The Utes went through their annual Red-White spring football game Saturday afternoon at Rice Stadium, showing very little in the way of "name" talent. It had the feel of a night at the opera - with Pavorotti out nursing a sore throat. Scott Mitchell, the all-America quarterback candidate, appeared for all of two series. Clifton Smith, the team's swift, powerful running back, got just four carries.
As promised, Coach Jim Fassel delivered only glimpses of what the Utes will show next season. The stars stayed well away from the heat of battle. Most of the afternoon was a montage of newcomers and backups. Spring football at Utah is neither a showcase nor a trip down memory lane with the alumni. It is, according to Fassel, a test tube for unproven talent.Mitchell did have his moments, despite a short stay on the field. He directed the first touchdown of the game, completing his first seven passes. He also directed defensive strategy from the sidelines, which helped the White team prevail, 16-10. In winning, the White team was treated to steak dinner afterward; the Red team had to settle for hot dogs.
Following the game, there were the usual vague references that accompany such an event: the Utes played well; there were some good things and some bad; the "young kids" are coming along; Mitchell is, well, Mitchell. Fassel declared the month-long spring drills a success.
"And the best thing about today's game," the coach continued, "is nobody got hurt."
There was one minor injury when linebacker Darren Patterson dislocated a finger.
Nobody seemed to take the game more seriously than they should have. After Mitchell directed the first touchdown of the day - on a 15-yard scoring pass to Scott Wheelwright - he settled in to watch from the sidelines. The Whites moved ahead 13-0 when defensive back Derrick Odum came in at quarterback. Odum raised a few eyebrows by running several wishbone plays.
Odum moved the Whites to the 24-yard line, then delivered a scoring pass to tight end Dean Witkin. Wayne Lammle's PAT gave the Whites a 13-0 lead with 3:40 to go in the first period.
Lammle nailed a 49-yard field goal early in the second period for the Red team and added a 35-yard field goal at the end of the half for a 16-3 White lead. Mitchell played his second series before the half ended, then retired to sidelines again. His figures, appropriately, were 7-of-9 for 100 yards and one touchdown.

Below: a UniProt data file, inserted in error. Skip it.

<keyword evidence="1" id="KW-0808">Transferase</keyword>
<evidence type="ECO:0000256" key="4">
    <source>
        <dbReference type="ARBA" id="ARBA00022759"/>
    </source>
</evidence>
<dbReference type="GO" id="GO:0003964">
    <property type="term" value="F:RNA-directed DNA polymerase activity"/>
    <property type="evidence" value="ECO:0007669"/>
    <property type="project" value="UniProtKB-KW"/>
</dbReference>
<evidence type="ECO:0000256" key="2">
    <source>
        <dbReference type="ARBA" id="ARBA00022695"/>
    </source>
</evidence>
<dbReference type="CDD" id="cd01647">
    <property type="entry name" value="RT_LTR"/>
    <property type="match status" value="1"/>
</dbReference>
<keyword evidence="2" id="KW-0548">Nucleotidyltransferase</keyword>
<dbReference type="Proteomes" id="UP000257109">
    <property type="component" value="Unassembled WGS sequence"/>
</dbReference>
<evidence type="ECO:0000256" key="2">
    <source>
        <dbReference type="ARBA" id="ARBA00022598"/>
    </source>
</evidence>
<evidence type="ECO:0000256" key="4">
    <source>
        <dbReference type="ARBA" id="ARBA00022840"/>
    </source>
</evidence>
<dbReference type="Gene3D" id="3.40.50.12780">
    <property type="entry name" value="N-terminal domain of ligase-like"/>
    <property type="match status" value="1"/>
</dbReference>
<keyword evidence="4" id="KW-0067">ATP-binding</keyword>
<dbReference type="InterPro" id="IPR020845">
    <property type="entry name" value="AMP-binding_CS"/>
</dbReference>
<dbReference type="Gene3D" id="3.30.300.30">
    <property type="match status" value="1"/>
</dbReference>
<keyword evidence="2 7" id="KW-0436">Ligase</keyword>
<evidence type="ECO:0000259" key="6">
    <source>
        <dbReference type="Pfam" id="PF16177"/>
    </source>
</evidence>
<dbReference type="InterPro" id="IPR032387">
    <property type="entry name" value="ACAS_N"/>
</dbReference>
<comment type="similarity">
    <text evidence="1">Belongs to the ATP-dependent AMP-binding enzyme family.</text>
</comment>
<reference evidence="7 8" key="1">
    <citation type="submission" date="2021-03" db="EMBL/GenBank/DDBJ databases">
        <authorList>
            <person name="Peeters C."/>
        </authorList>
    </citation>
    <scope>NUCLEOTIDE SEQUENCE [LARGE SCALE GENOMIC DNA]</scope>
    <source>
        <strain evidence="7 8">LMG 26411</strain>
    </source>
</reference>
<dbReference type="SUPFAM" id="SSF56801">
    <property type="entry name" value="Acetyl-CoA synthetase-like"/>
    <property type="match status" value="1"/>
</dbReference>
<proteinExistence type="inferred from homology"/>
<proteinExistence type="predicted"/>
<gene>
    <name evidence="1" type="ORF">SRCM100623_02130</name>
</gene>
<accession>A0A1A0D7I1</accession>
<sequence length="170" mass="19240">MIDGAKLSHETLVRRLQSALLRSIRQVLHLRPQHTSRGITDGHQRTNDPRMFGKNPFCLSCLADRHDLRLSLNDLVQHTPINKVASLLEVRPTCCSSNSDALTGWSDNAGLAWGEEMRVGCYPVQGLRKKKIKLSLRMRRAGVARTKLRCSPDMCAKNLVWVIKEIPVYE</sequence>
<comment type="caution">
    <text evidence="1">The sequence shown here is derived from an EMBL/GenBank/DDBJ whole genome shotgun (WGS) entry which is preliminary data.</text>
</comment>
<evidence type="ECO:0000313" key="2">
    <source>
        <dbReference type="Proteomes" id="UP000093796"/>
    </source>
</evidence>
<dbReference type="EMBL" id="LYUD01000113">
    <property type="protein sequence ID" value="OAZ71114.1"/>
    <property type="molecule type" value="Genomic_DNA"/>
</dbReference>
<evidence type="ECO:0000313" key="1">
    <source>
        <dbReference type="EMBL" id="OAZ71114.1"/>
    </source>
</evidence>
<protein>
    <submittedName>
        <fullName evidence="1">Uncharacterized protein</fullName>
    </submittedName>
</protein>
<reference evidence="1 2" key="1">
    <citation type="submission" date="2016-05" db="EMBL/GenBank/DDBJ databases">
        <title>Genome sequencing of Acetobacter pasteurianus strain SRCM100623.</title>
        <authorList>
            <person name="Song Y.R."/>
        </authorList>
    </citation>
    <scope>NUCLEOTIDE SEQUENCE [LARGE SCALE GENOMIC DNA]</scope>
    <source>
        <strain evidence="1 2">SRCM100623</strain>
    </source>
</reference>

Mitchell's backup, Mike Richmond, turned in a fairly impressive afternoon - thanks in part to his being the only quarterback the Red team used. He threw for 251 yards and one touchdown. His scorng pass was a dizzying 60-yarder to Cedric Riles with 5:22 remaining in the third period. The PAT cut the White lead to 16-10 and ended the scoring.
Mitchell, trying to stay interested on the sidelines, reverted to subterfuge to help out his team. Midway through the fourth period the Reds - led by Richmond - challenged again, advancing as far as the White 3-yard line, but were stopped cold. As Fassel watched from the pressbox he suddenly declared, "I know what they're doing. Mitchell is stealing the signals."
Sure enough, Mitchell, who was standing along the White sidelines, was intercepting the Red team coaching signals being sent to Richmond, then shouting them out to the White defense.
"I'm above that," protested Mitchell with mock indignation. "I would not cheat for a steak."
Richmond rallied the Reds one final time, bringing them to the 12-yard line with six seconds to go. But his fourth-down pass to Cedric Riles was long.
While there were other things that pleased Fassel, the most pleasing of all was the sight of Mitchell on the sidelines, untouched. Entertaining spring football is one thing; keeping the star player healthy is another.